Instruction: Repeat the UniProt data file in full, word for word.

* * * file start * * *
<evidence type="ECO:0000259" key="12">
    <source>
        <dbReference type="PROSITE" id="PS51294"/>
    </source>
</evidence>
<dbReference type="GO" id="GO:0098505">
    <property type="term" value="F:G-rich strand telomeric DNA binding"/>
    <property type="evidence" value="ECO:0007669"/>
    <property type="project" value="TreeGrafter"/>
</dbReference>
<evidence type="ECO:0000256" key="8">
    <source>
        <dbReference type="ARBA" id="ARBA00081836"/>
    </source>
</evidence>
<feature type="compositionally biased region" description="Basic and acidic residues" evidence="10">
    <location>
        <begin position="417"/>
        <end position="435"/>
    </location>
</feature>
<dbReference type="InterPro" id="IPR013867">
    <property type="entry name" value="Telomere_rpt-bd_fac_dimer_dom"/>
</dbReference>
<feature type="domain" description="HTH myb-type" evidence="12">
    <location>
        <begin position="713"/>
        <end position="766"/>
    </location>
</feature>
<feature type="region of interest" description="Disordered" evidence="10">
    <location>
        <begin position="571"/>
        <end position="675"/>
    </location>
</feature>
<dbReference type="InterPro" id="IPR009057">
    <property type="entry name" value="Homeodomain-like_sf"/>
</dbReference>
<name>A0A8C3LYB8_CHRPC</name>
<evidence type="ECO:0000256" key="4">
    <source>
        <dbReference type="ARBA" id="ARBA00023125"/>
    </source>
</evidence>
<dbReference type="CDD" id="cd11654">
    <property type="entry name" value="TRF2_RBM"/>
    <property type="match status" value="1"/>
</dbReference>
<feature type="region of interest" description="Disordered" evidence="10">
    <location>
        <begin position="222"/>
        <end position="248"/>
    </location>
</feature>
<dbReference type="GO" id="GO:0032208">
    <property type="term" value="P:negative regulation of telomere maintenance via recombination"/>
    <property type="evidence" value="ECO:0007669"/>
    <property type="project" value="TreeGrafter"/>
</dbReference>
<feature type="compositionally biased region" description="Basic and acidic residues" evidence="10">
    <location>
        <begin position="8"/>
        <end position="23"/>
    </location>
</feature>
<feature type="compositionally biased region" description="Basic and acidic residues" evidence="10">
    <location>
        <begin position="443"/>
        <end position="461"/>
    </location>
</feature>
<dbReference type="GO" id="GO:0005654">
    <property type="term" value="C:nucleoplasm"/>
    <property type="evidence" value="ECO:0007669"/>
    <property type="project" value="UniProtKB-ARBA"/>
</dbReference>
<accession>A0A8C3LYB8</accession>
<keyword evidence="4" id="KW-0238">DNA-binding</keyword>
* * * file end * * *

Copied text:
<evidence type="ECO:0000259" key="12">
    <source>
        <dbReference type="PROSITE" id="PS51294"/>
    </source>
</evidence>
<dbReference type="GO" id="GO:0098505">
    <property type="term" value="F:G-rich strand telomeric DNA binding"/>
    <property type="evidence" value="ECO:0007669"/>
    <property type="project" value="TreeGrafter"/>
</dbReference>
<evidence type="ECO:0000256" key="8">
    <source>
        <dbReference type="ARBA" id="ARBA00081836"/>
    </source>
</evidence>
<feature type="compositionally biased region" description="Basic and acidic residues" evidence="10">
    <location>
        <begin position="417"/>
        <end position="435"/>
    </location>
</feature>
<dbReference type="InterPro" id="IPR013867">
    <property type="entry name" value="Telomere_rpt-bd_fac_dimer_dom"/>
</dbReference>
<feature type="domain" description="HTH myb-type" evidence="12">
    <location>
        <begin position="713"/>
        <end position="766"/>
    </location>
</feature>
<feature type="region of interest" description="Disordered" evidence="10">
    <location>
        <begin position="571"/>
        <end position="675"/>
    </location>
</feature>
<dbReference type="InterPro" id="IPR009057">
    <property type="entry name" value="Homeodomain-like_sf"/>
</dbReference>
<name>A0A8C3LYB8_CHRPC</name>
<evidence type="ECO:0000256" key="4">
    <source>
        <dbReference type="ARBA" id="ARBA00023125"/>
    </source>
</evidence>
<dbReference type="CDD" id="cd11654">
    <property type="entry name" value="TRF2_RBM"/>
    <property type="match status" value="1"/>
</dbReference>
<feature type="region of interest" description="Disordered" evidence="10">
    <location>
        <begin position="222"/>
        <end position="248"/>
    </location>
</feature>
<dbReference type="GO" id="GO:0032208">
    <property type="term" value="P:negative regulation of telomere maintenance via recombination"/>
    <property type="evidence" value="ECO:0007669"/>
    <property type="project" value="TreeGrafter"/>
</dbReference>
<feature type="compositionally biased region" description="Basic and acidic residues" evidence="10">
    <location>
        <begin position="8"/>
        <end position="23"/>
    </location>
</feature>
<feature type="compositionally biased region" description="Basic and acidic residues" evidence="10">
    <location>
        <begin position="443"/>
        <end position="461"/>
    </location>
</feature>
<dbReference type="GO" id="GO:0005654">
    <property type="term" value="C:nucleoplasm"/>
    <property type="evidence" value="ECO:0007669"/>
    <property type="project" value="UniProtKB-ARBA"/>
</dbReference>
<accession>A0A8C3LYB8</accession>
<keyword evidence="4" id="KW-0238">DNA-binding</keyword>